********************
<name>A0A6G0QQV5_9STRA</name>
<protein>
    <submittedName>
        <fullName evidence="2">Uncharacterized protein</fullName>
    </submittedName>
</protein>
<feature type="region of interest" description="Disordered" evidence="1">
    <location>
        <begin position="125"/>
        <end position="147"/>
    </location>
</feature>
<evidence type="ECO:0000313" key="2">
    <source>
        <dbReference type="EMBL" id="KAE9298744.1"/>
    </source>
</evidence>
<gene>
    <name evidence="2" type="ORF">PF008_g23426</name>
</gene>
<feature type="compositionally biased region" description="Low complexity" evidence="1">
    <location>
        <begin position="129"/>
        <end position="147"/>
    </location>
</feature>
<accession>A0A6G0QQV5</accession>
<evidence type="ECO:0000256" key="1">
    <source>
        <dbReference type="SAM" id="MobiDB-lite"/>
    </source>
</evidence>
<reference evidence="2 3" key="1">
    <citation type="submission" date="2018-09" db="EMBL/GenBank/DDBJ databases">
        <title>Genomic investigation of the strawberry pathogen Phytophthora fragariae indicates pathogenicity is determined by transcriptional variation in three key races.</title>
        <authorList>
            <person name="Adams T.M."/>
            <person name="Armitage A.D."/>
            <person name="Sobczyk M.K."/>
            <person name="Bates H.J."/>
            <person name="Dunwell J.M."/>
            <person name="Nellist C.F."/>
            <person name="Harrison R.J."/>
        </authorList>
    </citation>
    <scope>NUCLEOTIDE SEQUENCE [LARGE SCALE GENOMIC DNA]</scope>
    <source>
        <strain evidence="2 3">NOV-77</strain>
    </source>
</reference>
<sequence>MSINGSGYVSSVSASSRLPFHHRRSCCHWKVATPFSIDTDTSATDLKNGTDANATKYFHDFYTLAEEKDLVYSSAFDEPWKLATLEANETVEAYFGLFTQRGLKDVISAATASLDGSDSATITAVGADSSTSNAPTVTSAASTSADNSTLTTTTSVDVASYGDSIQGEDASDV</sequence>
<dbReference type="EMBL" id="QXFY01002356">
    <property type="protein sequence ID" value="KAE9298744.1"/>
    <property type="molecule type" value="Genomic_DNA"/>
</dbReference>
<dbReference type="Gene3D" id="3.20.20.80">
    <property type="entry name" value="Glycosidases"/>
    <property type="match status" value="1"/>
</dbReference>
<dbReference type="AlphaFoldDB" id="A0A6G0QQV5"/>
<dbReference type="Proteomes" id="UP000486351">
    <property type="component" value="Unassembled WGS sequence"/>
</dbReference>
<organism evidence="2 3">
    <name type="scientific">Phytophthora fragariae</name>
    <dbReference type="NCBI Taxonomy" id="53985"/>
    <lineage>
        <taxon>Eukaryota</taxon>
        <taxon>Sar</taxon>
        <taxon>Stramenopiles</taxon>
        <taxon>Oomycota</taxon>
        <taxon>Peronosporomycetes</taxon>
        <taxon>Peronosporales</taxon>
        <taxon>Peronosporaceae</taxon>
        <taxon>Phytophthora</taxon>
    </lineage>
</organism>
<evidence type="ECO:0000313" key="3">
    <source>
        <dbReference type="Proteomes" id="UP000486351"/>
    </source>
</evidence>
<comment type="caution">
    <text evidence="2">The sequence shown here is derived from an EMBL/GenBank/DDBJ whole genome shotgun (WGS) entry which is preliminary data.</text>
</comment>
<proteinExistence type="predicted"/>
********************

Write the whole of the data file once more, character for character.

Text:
<name>A0A6G0QQV5_9STRA</name>
<protein>
    <submittedName>
        <fullName evidence="2">Uncharacterized protein</fullName>
    </submittedName>
</protein>
<feature type="region of interest" description="Disordered" evidence="1">
    <location>
        <begin position="125"/>
        <end position="147"/>
    </location>
</feature>
<evidence type="ECO:0000313" key="2">
    <source>
        <dbReference type="EMBL" id="KAE9298744.1"/>
    </source>
</evidence>
<gene>
    <name evidence="2" type="ORF">PF008_g23426</name>
</gene>
<feature type="compositionally biased region" description="Low complexity" evidence="1">
    <location>
        <begin position="129"/>
        <end position="147"/>
    </location>
</feature>
<accession>A0A6G0QQV5</accession>
<evidence type="ECO:0000256" key="1">
    <source>
        <dbReference type="SAM" id="MobiDB-lite"/>
    </source>
</evidence>
<reference evidence="2 3" key="1">
    <citation type="submission" date="2018-09" db="EMBL/GenBank/DDBJ databases">
        <title>Genomic investigation of the strawberry pathogen Phytophthora fragariae indicates pathogenicity is determined by transcriptional variation in three key races.</title>
        <authorList>
            <person name="Adams T.M."/>
            <person name="Armitage A.D."/>
            <person name="Sobczyk M.K."/>
            <person name="Bates H.J."/>
            <person name="Dunwell J.M."/>
            <person name="Nellist C.F."/>
            <person name="Harrison R.J."/>
        </authorList>
    </citation>
    <scope>NUCLEOTIDE SEQUENCE [LARGE SCALE GENOMIC DNA]</scope>
    <source>
        <strain evidence="2 3">NOV-77</strain>
    </source>
</reference>
<sequence>MSINGSGYVSSVSASSRLPFHHRRSCCHWKVATPFSIDTDTSATDLKNGTDANATKYFHDFYTLAEEKDLVYSSAFDEPWKLATLEANETVEAYFGLFTQRGLKDVISAATASLDGSDSATITAVGADSSTSNAPTVTSAASTSADNSTLTTTTSVDVASYGDSIQGEDASDV</sequence>
<dbReference type="EMBL" id="QXFY01002356">
    <property type="protein sequence ID" value="KAE9298744.1"/>
    <property type="molecule type" value="Genomic_DNA"/>
</dbReference>
<dbReference type="Gene3D" id="3.20.20.80">
    <property type="entry name" value="Glycosidases"/>
    <property type="match status" value="1"/>
</dbReference>
<dbReference type="AlphaFoldDB" id="A0A6G0QQV5"/>
<dbReference type="Proteomes" id="UP000486351">
    <property type="component" value="Unassembled WGS sequence"/>
</dbReference>
<organism evidence="2 3">
    <name type="scientific">Phytophthora fragariae</name>
    <dbReference type="NCBI Taxonomy" id="53985"/>
    <lineage>
        <taxon>Eukaryota</taxon>
        <taxon>Sar</taxon>
        <taxon>Stramenopiles</taxon>
        <taxon>Oomycota</taxon>
        <taxon>Peronosporomycetes</taxon>
        <taxon>Peronosporales</taxon>
        <taxon>Peronosporaceae</taxon>
        <taxon>Phytophthora</taxon>
    </lineage>
</organism>
<evidence type="ECO:0000313" key="3">
    <source>
        <dbReference type="Proteomes" id="UP000486351"/>
    </source>
</evidence>
<comment type="caution">
    <text evidence="2">The sequence shown here is derived from an EMBL/GenBank/DDBJ whole genome shotgun (WGS) entry which is preliminary data.</text>
</comment>
<proteinExistence type="predicted"/>